SDG Finance in Least Developed Countries: Focus on Malawi

Posted September 21, 2021

The OECD estimates the financing challenge to have increased during the pandemic by 50% in 2020 with the gap reaching USD $3.7 trillion. To close this gap, we need to better mobilize and align financing flows with the SDGs - we would only need to align 1% of the estimated USD $379 trillion in global wealth to do so.

UNDP Malawi

 

Honourable Sosten Alfred Gwengwe,    
Excellencies,

It is my pleasure to participate in this side-event to discuss the critical importance of financing the Sustainable Development Goals in Least Developed Countries.       

Thank you Preeti for the opening remarks. The UN Capital Development Fund (UNCDF) is indeed playing a key role in this area with its ability to deploy loans and guarantees, as well as create innovative financing instruments like the BUILD Fund.

At the outset, allow me to also congratulate the Honourable Minister and the Government of Malawi for their pioneering work on finance, including through the blended finance facility which will be discussed today.

Ladies and gentlemen,

We at the United Nations believe that we are at a unique moment in history. Responding to the crisis and challenges posed by the global pandemic we have an opportunity to use the Sustainable Development Goals (SDGs) as a roadmap to chart a course to greater resilience in the future.

Adequate finance will be critical to making progress and we are working with governments around the world to bring the SDGs to the core of decision making on public and private investments.

The challenge for financing the SDGs continues to grow. The OECD estimates the financing challenge to have increased during the pandemic by 50% in 2020 with the gap reaching USD $3.7 trillion. To close this gap, we need to better mobilize and align financing flows with the SDGs - we would only need to align 1% of the estimated USD $379 trillion in global wealth to do so.

I would like to highlight four areas where UNDP, UNCDF and the broader UN development system can provide support on both mobilising and aligning finance for the SDGs:

First, ensuring that policy enables finance to align with the SDGs. I commend the Government of Malawi for its work to put in place an Integrated National Financing Framework (INFF) to deliver its national Growth and Development Strategy. This INFF will be a critical framework for ensuring policies across public and private finance are working to align investment with national development priorities.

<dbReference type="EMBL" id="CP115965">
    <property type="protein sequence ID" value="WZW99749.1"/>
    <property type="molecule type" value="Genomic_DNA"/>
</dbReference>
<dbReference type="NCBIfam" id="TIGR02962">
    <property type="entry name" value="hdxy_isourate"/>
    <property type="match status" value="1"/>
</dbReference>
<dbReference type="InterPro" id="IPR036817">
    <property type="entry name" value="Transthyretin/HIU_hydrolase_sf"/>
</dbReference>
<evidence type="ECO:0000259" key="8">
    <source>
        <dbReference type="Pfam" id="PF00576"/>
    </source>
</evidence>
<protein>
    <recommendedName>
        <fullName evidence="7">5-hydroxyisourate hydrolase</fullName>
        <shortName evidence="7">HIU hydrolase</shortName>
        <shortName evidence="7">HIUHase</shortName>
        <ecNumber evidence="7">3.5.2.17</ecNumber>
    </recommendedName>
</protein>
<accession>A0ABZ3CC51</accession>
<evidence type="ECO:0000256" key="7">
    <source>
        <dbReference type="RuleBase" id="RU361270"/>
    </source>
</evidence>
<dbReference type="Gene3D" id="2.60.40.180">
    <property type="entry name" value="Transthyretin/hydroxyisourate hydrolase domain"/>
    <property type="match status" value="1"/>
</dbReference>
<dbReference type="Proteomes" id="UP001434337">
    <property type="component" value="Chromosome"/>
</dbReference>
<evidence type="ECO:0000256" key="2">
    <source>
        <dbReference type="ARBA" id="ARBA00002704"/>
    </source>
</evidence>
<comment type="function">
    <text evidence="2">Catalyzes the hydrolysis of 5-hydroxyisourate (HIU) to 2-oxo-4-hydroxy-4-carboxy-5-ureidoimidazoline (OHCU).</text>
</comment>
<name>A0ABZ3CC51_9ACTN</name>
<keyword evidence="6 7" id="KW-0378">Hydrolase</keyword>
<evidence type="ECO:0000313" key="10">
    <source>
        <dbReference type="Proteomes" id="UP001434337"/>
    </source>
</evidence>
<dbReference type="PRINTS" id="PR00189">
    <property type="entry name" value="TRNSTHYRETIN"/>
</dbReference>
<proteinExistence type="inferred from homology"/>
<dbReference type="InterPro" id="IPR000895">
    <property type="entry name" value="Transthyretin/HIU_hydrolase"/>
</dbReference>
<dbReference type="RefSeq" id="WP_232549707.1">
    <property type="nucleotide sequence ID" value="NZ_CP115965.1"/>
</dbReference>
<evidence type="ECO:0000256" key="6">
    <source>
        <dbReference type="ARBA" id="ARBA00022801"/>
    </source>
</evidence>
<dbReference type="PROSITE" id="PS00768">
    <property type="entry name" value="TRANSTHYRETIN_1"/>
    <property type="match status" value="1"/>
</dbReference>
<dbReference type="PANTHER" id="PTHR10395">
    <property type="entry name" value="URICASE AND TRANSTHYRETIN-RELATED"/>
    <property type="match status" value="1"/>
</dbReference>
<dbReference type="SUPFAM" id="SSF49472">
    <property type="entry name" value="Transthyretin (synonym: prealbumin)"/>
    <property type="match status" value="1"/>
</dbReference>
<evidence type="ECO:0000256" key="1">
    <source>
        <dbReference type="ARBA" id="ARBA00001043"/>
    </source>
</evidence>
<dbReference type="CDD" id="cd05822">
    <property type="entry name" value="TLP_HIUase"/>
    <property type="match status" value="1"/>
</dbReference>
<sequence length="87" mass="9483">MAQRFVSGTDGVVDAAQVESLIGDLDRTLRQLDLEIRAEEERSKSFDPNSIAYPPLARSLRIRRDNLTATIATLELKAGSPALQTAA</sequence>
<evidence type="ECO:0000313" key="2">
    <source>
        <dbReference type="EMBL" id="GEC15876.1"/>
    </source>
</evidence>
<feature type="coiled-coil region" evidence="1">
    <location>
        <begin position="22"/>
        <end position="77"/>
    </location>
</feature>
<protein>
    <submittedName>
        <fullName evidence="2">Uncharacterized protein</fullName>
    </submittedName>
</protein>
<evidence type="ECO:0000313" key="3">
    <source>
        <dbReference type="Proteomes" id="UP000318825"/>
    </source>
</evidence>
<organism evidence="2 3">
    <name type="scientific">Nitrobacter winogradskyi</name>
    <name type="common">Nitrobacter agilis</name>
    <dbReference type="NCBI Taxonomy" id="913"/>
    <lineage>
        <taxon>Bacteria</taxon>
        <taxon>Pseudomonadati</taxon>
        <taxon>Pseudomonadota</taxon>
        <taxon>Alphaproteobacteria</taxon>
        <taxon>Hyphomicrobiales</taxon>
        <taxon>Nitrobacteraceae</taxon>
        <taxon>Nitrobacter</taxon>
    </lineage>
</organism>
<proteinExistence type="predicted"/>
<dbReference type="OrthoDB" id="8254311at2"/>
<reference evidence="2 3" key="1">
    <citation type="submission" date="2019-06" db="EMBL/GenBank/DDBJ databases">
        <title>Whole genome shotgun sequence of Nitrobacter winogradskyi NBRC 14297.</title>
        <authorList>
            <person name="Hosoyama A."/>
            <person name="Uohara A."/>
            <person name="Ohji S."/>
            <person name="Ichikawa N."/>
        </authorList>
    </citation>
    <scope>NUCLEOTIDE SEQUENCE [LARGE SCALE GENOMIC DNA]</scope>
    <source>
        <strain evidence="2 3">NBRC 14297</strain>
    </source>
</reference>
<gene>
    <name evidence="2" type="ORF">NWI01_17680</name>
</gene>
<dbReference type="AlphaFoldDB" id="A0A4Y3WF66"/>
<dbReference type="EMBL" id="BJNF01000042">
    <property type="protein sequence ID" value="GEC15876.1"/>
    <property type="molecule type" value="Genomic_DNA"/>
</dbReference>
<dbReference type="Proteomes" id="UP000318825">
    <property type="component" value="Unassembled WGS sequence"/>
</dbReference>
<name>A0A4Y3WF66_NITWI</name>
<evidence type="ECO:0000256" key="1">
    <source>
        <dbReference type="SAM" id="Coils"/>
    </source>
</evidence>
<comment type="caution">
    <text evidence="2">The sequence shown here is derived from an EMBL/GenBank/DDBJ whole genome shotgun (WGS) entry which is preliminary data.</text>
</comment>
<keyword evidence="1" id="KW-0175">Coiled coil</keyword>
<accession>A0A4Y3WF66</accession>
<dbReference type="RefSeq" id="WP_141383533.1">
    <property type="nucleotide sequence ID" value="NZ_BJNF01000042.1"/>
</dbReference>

Second, beyond policy we need more financing instruments to de-risk and crowd in finance, enabling investment in the SDGs to go to scale – the blended finance facility we discuss today is a great example of such an instrument.

Third, we support greater transparency and accountability for how finance impacts the SDGs. This was the rationale for UNDP’s launch of SDG Impact in September 2018, which is pioneering the standardization of impact measurement and management to link financial products to the achievement of the SDGs.

I am pleased to announce that the Joint SDG Fund will pilot the OECD-UNDP Impact Standards at the country level in its Catalytic Investment portfolio in four countries and will encourage the consortia and financial vehicles that it supports to adopt the SDG Impact Standards for Enterprises, Bond Issuers, and Private Equity Funds.

As Malawi’s INFF shows us, we must not measure development impacts only in respect to innovative finance instruments. All financial decision-making needs to incorporate consideration of development metrics.

Let me finish with the fourth and perhaps the most important area for focus: more and stronger partnerships. The scale of transformation we are looking for to achieve the SDGs requires the type of partnerships that we are demonstrating today – across the UN, governments and the private sector, as well as with International Financial Institutions and other actors. UNCDF’s partnership with Bamboo Capital Partners to create the global BUILD Fund is a great example of blended finance in action- the theme of today’s event. This Fund demonstrates how different parts of the UN system are working together to catalyse greater private sector financing into some of the most challenging markets to invest in.

The initiative we discuss today is a model for us to follow. We are grateful for the donors who have provided resources through the Joint SDG Fund to enable this pioneering work.

UNDP looks forward to working with UNCDF, the Joint SDG Fund, the Government of Malawi, the private sector and other partners to make this ambition achievable.
 

Thank you.